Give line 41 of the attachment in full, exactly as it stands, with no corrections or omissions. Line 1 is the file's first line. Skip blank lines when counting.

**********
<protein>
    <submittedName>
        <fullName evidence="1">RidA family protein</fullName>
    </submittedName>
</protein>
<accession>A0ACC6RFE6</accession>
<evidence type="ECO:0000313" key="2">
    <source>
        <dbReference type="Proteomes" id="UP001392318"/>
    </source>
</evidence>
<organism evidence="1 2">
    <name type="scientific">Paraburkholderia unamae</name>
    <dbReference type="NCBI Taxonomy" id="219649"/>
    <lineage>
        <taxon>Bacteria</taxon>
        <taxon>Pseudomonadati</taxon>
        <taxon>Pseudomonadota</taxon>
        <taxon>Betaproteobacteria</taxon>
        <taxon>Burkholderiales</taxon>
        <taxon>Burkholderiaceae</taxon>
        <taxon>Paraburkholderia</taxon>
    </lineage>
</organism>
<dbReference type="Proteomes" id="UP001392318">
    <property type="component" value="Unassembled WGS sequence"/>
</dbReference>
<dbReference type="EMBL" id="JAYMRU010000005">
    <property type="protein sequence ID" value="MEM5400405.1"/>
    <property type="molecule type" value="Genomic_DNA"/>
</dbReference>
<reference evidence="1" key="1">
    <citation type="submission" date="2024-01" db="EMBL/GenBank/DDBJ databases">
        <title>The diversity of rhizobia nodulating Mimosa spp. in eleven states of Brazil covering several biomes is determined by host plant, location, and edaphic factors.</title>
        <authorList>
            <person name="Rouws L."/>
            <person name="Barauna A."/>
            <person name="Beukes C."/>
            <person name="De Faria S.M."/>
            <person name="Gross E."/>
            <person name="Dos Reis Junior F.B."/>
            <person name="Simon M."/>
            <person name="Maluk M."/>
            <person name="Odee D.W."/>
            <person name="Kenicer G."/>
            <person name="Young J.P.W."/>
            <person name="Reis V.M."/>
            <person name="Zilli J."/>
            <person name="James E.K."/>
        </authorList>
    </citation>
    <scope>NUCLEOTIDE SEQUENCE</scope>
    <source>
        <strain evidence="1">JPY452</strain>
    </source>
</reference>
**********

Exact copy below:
            <person name="Dos Reis Junior F.B."/>